Marcin Gortat gives another troubling interview

Following the Phoenix Suns’ loss to the Los Angeles Clippers on Saturday, Marcin Harasimowicz of Przeglad Sportowy caught up with Marcin Gortat for a second round of pointed tidbits following his comments from last month.

Adam Koscielak of Gothic Ginobili was kind enough to send us the translation of the interview, one that tells of Gortat again wondering aloud about Alvin Gentry’s coaching.

More troubling is the tone.

Asked why he was so good in the Portland game on Nov. 21 yet struggled against the Clippers on Saturday, Gortat shucked the blame away.

“It’s mostly because various players play different roles and have different playing time in every game,” Gortat said. “The team isn’t crystallized. It doesn’t have everyone knowing his role. Nobody’s really sure how many minutes he’ll spend on the court, whether he even gets a shot.”

Later in the interview, Gortat admits that his aggressiveness has faded but gives a reason outside of his control.

“Maybe my aggressiveness has faded, but you know why? Because in one game, I play well, and in the next, I don’t, while in the third one, I don’t play at all, and in the fourth, I’m suddenly getting a bunch of passes,” Gortat said. “There’s no consistency. I think that might be affecting me.”

The “next” game where Gortat struggles certainly seems like the valid cause for not getting regular minutes. And in the “fourth” game, admitting to receiving touches certainly seems like a good chance for Gortat to redeem himself. That would be assuming that any talented NBA center needs an offense tailor-made for him to score.

In an increasingly scary trend of interviews, it sounds like Gortat doesn’t think he’s getting chances to show his abilities. Whether “chances” means touches or playing time, he’s not happy.

“First of all, I believe I’m a good basketball player,” Gortat said. “I showed and confirmed that many times already. I don’t need to argue with anyone about it, or repeat it ad nauseam. I know my worth. I believe in myself, but at the same time, I’m waiting for a chance. I don’t give up, if I did, I wouldn’t be myself.”

When he came to Phoenix from Orlando, we thought Gortat’s chance to shine was an opportunity to be a starting center for an NBA team. Now, it’s a wonder what more he could ask for.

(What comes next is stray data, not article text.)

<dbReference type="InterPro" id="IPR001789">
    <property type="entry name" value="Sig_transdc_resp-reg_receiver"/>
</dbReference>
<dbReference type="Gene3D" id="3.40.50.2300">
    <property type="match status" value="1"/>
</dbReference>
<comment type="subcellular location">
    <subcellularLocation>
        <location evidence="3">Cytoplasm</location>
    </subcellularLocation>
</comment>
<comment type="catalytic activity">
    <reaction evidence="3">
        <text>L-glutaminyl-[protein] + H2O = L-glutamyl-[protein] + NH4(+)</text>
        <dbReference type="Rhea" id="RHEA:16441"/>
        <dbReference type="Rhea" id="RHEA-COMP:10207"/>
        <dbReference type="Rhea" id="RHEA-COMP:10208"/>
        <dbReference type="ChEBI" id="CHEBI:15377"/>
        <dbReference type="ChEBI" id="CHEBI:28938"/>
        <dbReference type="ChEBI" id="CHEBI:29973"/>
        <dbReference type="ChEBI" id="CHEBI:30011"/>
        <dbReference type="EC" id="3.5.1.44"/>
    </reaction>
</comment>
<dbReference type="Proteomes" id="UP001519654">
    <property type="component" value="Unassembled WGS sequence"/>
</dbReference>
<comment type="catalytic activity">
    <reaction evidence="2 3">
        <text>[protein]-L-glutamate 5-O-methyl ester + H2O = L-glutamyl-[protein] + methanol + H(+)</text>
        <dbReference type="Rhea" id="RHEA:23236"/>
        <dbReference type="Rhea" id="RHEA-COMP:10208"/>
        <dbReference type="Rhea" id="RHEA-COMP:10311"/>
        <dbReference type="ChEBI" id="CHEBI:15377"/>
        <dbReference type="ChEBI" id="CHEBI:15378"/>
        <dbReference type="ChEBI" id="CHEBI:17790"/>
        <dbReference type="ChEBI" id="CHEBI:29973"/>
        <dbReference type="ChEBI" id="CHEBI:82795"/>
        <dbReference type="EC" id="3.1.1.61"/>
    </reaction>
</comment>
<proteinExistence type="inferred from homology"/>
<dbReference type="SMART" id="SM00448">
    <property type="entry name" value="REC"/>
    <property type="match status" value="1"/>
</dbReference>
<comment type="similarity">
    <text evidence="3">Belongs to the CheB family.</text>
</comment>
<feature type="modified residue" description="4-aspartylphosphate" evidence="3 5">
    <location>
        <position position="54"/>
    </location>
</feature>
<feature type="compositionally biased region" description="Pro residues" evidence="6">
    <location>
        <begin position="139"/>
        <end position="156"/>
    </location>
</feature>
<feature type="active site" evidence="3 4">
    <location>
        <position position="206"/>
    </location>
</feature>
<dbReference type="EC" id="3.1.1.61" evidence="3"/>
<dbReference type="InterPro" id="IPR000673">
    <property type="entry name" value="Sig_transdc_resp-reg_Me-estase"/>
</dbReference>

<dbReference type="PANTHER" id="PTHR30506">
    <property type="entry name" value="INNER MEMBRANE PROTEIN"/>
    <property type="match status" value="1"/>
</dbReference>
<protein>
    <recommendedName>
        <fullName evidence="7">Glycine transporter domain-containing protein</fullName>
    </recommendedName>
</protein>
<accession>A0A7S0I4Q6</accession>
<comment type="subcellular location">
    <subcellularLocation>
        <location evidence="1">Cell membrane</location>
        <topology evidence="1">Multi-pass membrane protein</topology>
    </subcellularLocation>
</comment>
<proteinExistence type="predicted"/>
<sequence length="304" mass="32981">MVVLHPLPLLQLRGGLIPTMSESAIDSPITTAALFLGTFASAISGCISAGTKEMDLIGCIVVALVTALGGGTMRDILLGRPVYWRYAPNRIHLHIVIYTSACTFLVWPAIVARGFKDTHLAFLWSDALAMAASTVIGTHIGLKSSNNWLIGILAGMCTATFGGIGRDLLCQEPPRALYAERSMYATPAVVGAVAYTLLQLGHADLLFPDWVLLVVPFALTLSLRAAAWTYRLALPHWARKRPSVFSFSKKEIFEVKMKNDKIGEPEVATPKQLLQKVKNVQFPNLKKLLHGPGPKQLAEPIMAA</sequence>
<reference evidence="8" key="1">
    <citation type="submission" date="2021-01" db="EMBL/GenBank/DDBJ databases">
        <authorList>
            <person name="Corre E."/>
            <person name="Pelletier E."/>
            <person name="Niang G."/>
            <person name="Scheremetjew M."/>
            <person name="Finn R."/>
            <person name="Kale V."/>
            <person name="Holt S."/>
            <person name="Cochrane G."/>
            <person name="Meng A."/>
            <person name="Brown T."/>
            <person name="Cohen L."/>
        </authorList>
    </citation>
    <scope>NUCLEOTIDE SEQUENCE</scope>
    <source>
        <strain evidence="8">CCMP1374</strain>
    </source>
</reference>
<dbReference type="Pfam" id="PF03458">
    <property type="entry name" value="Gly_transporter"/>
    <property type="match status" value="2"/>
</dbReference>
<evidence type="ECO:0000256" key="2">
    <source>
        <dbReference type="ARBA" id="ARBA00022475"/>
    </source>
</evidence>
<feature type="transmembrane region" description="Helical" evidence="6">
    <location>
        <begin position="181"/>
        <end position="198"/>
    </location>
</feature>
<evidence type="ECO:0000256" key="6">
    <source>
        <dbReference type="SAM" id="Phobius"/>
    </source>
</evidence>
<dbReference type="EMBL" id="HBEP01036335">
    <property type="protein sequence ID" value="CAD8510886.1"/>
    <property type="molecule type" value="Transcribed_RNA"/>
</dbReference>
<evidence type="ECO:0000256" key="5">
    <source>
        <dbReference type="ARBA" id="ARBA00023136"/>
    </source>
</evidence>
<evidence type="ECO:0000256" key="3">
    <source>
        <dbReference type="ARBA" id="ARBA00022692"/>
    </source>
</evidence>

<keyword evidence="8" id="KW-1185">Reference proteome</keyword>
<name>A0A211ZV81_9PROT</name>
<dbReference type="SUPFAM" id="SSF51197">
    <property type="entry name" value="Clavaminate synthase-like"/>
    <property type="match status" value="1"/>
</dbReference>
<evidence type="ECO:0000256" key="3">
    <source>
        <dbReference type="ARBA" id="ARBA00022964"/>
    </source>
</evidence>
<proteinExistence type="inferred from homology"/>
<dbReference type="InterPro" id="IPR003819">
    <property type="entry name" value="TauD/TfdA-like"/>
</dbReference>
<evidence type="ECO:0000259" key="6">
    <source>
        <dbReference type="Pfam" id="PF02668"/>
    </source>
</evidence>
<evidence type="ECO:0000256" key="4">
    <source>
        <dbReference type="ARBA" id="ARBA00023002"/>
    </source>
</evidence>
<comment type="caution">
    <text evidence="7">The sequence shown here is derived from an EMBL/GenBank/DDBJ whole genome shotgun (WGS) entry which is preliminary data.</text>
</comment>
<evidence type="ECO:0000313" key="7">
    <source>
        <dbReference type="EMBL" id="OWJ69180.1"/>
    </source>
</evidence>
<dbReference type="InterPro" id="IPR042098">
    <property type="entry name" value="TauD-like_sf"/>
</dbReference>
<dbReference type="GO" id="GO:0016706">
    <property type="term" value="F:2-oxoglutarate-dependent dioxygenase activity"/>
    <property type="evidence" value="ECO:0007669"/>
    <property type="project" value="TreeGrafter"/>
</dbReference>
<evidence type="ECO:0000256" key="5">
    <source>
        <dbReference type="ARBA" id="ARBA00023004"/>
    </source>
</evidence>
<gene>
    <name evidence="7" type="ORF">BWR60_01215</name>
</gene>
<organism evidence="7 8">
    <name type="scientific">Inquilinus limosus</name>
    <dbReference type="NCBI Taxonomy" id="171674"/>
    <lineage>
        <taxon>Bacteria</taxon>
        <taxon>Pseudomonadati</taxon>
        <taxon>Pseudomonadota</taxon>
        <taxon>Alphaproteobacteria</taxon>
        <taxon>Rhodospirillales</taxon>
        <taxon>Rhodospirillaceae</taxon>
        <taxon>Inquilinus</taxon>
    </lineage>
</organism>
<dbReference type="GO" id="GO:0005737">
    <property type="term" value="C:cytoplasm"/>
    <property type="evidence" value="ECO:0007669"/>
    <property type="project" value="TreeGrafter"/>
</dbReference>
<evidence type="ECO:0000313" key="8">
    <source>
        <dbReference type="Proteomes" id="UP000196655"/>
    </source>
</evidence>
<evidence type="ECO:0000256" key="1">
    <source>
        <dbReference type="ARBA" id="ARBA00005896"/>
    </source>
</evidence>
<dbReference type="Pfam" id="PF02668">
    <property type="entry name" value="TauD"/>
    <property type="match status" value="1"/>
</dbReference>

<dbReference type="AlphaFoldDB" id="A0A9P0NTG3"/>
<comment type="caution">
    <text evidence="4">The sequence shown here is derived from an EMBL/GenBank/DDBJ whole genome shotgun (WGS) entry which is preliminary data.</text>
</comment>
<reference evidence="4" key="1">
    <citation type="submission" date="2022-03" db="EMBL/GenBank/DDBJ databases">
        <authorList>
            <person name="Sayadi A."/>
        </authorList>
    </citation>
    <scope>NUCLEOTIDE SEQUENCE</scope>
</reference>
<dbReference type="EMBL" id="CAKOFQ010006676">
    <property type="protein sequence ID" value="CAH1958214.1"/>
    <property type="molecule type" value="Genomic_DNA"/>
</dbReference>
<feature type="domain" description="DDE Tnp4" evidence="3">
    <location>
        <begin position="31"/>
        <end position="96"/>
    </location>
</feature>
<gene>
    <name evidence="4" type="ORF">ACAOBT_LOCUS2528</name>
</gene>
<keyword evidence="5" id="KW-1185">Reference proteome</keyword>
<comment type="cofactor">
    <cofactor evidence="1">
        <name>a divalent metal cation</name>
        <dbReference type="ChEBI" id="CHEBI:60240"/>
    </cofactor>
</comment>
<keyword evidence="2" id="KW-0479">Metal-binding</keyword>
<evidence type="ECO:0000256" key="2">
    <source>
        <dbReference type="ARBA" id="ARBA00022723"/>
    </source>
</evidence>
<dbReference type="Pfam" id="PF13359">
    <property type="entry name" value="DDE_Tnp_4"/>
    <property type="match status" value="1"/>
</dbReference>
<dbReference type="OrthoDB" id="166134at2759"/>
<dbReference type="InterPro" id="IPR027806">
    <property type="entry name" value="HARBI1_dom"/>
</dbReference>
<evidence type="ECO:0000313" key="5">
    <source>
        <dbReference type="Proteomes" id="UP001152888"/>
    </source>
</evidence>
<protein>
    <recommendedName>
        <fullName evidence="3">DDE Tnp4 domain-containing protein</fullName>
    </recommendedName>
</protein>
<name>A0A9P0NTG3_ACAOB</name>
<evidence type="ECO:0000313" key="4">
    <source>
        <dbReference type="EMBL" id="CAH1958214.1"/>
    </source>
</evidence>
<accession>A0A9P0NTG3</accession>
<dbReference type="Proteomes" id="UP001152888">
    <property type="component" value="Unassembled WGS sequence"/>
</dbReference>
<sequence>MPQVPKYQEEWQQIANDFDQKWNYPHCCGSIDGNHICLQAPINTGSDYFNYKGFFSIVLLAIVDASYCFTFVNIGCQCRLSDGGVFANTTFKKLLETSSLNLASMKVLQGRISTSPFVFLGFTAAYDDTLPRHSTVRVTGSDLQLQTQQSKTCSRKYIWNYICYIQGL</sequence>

While his minutes have dropped since his initial comments and Jermaine O’Neal and Luis Scola have closed games in his place, Gortat did see crunch-time minutes on Sunday against Orlando. He scored 12 points to go with six rebounds in 32 minutes, which was twice the amount of time either Scola or O’Neal played.

The trio as a whole got belted by the Magic big men. Second-year pro Nikola Vucevic scored 12 points and grabbed nine rebounds while rookie Andrew Nicholson (you could see this one coming following his career game prior to the meeting with the Suns) scored 19 points, grabbed nine rebounds and had four steals in 25 minutes.

It is doubtful the Magic ran many plays specifically to set Vucevic or Nicholson up for a score.

As Schwartz said a month ago, it’s refreshing to see athletes avoid cliches. But cliches often represent truth in that there are only so many ways to say a locker room is together, the team has the same goal of winning and everything is hunky-dory — even in desperate times.

Gortat isn’t saying much about fighting for his teammates; that was a sharp difference between his interview and Jared Dudley’s comments following the loss to the Magic.

In Schwartz’s postgame video of the Orlando loss, Dudley, like Gortat, mentions that rhythm — confidence even — is difficult to grasp when rotations change from game to game. One reporter points out that it’s hard for rotations to be set when most of the Suns are so inconsistent.

“Yes. That’s right,” Dudley responded. “Guys have to hold each other accountable. If you’re not producing … next guy up.” Dudley goes on to say Gentry’s job is a tough one.

The captain’s take on the recent struggles at least provides evidence that the locker room isn’t as fractured as the seven-game losing streak might suggest.

Gentry said after Sunday’s loss that he doesn’t worry about Sebastian Telfair’s effort level. Now it’s a wonder how many other players are in that same boat, and then, how many others will settle to fight for their own success.

Here’s the entire transcription, again, courtesy of Adam Koscielak.